It has been a heated battle between the Village of Sussex and Sussex farmer Pete Meissner over plans to construct , but the situation has just reached new heights.
The 120 acres of farmland being evaluated for the new corporate center, near the corner of highways 164 and VV, was formerly owned by the Meissner family, but was sold in 2002. The family farm has continued to use the land after its sale, and Meissner says its essential to his cattle business in Sussex.
“If Sussex buys that ground and we’re left with 120 less acres, I don’t believe we’ll be able to maintain our farming enterprises here,” said Meissner, whose family has been farming on the site for nearly 80 years. “Once that happens, there’s no turning back. The (cattle portion of the) Meissner farm would cease to exist in Sussex.”
While Meissner says his family would still farm in Sussex, he said he’ll remove his almost 650 head of cattle from the village because he would no longer have the 120 acres to spread the manure. He currently has about 1,800 head of cattle at a farm in Iowa, and another 450 at his operations in North Prairie.
Sussex a detailed preliminary cost estimate for the proposed business park behind and , with the first phase totaling a little more than $4.6 million. A majority of that is to buy the farmland, currently owned by Johnson Bank, costing almost $2.4 million.
"...with having the village come in here and match us, I can’t beat them. I don’t think it’s fair.”
And while Meissner wouldn’t say specifically how much money his family sold the land for, he said it was less than the current asking price. Now his family wants to buy the land back to stamp out ideas for a new business park, but competition with the village is fierce.
“I’ve made a commitment that if we buy the farmland back, we’ll keep it in farming,” Meissner said. “I think the only other offer on the table is ours… We thought we offered a premium for what the farmland is worth, but with having the village come in here and match us, I can’t beat them. I don’t think it’s fair.”
In his offer to Johnson Bank, Meissner said it has provisions about selling the land to another party within 10 years. If they did so, it would result in huge monetary losses, so residents in the Sussex area can be assured he has the best intentions in mind — unlike developer MLG, according to Meissner.
The most controversial part of the potential corporate park deal is the developer’s refusal to purchase the land, instead saying that they’ll develop it if Sussex makes the purchase. Representatives with MLG said considering the current economy, it’s virtually impossible for developers to go to a bank and borrow money for land, but Meissner doesn’t believe it.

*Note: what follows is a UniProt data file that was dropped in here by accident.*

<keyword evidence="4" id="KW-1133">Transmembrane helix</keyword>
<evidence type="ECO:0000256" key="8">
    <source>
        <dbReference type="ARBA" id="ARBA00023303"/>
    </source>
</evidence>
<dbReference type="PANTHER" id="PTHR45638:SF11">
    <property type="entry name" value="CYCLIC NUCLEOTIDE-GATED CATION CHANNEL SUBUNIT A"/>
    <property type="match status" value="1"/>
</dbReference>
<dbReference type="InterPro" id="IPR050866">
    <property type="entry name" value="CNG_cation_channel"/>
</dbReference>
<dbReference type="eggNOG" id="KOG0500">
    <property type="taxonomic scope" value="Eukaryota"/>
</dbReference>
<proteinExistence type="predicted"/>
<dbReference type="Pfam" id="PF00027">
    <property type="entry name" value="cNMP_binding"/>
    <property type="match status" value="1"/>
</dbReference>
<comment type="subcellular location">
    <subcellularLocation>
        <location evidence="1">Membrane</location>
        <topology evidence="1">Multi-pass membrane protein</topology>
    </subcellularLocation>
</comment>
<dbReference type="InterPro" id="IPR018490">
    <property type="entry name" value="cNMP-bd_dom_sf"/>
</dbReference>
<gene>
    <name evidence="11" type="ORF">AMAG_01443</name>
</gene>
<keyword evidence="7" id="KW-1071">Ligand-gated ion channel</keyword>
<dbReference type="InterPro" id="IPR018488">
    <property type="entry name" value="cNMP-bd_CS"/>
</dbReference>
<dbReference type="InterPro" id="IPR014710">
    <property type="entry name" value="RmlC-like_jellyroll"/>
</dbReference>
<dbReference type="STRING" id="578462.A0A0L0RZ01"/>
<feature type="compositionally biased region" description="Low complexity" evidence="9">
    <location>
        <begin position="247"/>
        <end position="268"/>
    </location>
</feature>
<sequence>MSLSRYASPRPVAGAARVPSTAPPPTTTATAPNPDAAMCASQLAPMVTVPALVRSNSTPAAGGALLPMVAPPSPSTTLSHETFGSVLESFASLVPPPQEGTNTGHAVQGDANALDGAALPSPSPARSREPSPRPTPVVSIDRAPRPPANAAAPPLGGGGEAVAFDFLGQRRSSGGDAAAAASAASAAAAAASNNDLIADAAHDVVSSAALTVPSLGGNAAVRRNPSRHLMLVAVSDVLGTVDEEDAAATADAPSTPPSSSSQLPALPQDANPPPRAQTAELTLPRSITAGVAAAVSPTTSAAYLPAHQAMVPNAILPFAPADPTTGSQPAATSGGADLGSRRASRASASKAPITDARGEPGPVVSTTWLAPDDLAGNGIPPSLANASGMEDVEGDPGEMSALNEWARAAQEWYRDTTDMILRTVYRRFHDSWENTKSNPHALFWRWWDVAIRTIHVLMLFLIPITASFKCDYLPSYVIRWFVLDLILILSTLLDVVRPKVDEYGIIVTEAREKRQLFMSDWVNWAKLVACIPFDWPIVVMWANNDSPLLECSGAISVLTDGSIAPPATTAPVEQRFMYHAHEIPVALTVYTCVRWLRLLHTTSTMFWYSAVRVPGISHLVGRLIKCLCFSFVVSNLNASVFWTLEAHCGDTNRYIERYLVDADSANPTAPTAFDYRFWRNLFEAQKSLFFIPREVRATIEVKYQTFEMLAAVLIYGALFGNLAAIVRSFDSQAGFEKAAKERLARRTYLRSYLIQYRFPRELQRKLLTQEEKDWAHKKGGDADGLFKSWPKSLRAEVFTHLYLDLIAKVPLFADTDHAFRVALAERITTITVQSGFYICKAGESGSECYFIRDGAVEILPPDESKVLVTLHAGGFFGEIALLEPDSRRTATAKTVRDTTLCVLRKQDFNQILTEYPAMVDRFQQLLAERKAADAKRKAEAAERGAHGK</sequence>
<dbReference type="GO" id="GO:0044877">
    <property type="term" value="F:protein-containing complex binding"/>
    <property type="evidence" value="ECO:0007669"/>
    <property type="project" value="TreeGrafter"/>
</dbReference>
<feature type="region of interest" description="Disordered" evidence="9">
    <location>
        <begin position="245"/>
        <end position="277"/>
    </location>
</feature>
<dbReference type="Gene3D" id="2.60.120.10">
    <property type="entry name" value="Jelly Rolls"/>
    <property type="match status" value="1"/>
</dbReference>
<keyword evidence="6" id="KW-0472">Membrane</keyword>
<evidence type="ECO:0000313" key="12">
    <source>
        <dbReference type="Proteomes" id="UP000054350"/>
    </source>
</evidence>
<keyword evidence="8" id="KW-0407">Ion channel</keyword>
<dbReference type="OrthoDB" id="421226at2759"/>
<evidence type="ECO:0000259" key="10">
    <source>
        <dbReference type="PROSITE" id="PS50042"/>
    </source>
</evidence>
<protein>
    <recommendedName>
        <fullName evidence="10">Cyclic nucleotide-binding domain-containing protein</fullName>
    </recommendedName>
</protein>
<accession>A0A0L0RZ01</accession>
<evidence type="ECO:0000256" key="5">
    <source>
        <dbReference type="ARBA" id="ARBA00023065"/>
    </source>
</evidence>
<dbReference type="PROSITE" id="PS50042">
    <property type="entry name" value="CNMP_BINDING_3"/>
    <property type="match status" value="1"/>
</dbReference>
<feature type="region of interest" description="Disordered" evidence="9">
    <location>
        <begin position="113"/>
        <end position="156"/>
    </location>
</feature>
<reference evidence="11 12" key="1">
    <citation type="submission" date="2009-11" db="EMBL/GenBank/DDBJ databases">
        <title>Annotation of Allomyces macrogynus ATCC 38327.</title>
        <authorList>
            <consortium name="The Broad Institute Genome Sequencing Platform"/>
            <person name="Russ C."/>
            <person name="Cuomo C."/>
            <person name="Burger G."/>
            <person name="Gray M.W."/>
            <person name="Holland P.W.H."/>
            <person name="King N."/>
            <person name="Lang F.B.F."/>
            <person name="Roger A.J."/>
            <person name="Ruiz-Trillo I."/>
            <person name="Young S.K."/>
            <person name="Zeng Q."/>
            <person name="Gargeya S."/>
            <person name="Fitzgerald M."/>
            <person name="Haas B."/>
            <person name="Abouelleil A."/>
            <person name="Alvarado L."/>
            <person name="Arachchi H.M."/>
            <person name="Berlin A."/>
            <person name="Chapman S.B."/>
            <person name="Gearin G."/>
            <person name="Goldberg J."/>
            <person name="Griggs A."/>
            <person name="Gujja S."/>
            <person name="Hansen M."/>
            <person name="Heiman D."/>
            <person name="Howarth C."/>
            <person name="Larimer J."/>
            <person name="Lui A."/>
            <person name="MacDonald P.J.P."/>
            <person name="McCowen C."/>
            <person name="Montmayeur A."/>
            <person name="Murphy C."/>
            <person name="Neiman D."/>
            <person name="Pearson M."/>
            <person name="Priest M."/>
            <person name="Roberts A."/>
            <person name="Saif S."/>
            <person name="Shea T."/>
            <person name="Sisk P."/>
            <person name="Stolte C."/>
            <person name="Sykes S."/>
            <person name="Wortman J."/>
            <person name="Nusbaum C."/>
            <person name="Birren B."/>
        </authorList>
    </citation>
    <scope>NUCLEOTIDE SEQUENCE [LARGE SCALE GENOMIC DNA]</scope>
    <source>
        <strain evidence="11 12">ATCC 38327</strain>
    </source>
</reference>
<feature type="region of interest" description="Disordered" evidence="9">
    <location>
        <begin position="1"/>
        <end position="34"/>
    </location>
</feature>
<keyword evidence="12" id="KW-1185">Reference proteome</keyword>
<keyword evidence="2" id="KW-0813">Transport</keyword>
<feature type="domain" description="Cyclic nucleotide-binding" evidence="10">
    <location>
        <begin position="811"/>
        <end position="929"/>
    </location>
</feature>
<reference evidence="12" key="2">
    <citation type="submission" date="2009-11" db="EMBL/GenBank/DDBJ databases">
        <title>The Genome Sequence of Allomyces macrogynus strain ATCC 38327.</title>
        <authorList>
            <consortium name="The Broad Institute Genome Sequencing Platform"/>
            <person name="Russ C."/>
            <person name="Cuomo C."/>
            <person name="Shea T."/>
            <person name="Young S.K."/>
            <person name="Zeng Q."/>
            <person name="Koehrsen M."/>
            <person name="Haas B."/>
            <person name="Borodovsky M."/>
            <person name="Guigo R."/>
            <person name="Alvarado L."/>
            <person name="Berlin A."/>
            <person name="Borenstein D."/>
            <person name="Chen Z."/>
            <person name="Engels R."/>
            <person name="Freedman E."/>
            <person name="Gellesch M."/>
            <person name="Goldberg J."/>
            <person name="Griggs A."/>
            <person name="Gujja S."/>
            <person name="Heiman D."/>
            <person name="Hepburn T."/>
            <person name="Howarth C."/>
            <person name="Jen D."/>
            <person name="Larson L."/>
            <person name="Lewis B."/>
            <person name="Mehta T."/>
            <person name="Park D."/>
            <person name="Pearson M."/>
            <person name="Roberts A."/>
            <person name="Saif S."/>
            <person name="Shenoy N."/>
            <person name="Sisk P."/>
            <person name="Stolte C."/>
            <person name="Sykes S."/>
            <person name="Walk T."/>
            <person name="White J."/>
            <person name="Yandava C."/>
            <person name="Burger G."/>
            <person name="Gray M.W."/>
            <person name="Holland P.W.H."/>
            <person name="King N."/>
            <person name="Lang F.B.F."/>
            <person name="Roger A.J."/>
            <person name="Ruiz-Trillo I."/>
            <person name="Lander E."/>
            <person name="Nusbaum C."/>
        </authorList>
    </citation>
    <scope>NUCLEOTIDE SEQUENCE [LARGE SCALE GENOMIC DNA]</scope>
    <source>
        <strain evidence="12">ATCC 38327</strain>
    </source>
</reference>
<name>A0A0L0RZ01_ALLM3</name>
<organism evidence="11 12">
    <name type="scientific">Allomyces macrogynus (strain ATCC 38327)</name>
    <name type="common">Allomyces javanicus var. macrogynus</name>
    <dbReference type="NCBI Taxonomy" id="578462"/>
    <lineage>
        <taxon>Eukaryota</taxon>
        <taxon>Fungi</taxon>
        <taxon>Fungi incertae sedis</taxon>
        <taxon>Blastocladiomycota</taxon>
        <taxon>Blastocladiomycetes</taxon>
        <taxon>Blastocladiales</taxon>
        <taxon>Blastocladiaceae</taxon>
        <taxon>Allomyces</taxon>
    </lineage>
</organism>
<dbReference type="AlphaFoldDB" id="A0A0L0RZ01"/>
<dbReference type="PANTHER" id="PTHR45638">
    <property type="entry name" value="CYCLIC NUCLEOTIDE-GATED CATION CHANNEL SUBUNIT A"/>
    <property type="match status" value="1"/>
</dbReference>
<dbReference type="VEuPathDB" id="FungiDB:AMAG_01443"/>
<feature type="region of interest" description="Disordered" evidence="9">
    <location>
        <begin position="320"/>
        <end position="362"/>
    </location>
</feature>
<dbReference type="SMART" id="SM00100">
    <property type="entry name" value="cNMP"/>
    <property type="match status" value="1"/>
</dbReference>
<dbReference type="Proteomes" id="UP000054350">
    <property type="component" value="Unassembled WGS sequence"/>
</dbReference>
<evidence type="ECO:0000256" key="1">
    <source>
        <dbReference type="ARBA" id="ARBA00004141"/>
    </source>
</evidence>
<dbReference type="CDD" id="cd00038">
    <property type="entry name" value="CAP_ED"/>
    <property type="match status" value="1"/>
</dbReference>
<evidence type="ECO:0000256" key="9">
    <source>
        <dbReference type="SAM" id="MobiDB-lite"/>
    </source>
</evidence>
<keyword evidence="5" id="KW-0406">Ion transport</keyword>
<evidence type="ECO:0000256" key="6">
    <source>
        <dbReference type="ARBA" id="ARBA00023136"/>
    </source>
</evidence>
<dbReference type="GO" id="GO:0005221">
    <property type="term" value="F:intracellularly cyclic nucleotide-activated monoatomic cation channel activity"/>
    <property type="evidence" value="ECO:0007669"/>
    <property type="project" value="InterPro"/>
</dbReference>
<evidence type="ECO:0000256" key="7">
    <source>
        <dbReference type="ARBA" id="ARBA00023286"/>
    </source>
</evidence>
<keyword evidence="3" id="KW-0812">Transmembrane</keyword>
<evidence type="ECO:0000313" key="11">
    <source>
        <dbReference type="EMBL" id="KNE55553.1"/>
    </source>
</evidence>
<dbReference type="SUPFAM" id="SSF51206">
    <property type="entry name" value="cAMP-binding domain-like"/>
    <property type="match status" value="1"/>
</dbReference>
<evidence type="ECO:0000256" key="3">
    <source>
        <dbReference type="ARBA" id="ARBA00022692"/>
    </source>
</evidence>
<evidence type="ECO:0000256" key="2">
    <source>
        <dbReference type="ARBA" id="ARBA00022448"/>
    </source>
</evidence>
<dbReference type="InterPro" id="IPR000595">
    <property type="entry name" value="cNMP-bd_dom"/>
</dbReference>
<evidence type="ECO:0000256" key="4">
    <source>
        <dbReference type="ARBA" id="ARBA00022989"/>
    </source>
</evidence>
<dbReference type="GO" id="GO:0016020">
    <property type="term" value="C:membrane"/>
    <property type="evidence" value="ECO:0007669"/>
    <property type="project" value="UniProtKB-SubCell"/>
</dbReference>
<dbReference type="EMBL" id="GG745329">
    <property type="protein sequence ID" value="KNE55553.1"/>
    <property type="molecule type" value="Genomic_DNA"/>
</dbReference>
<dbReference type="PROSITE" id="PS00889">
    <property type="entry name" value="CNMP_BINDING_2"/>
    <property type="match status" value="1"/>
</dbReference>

“For a developer not to buy it, it takes all the risk out of it for them,” said Meissner. “To make a blanket statement and say banks aren't loaning to developers on things like this, I don’t believe that at all.”
But Sussex’s plan to fund the purchase and development of the land using a new TIF district is leaving officials confident about the project. Under TIF district financing, the assessed value of the land is frozen for taxing purposes. As the value increases because of new development, any additional tax dollars generated from that increase go toward paying off the initial investment.
The village has done this successfully five other times, according to village officials.
Public to weigh in July 25
Similar to the public hearing held for the , the village will also hold a public hearing regarding the TIF district and farmland development on July 25 at 5:30 p.m. at .
While there are no plans for an official vote at the public hearing, there’s a possibility the group of officials could unanimously strike down the idea, similar to what happened with the idea for roundabouts.
“It’s all going to come down for a vote on July 25,” Meissner said. “I’m hoping for at least a 4-3 vote against buying the ground and putting the business park up. The public comments I’ve heard have been at least 90 percent against the park. They like the rural feel, and they don’t want a business park at every entrance to Sussex.”
Although it’s unlikely the Sussex Community Development Authority will strike down the project at the public hearing, Meissner says, for his family’s sake, he’s hoping they do.
“I’m the third generation farmer,” he said. “My grandpa Fred Meissner started here in 1935, and in 1958 my dad Dan went into partnership with him… My dad was instrumental — just a vision he had for the farm. He got to see us expand into Iowa (before passing away), and he would be against this business park.”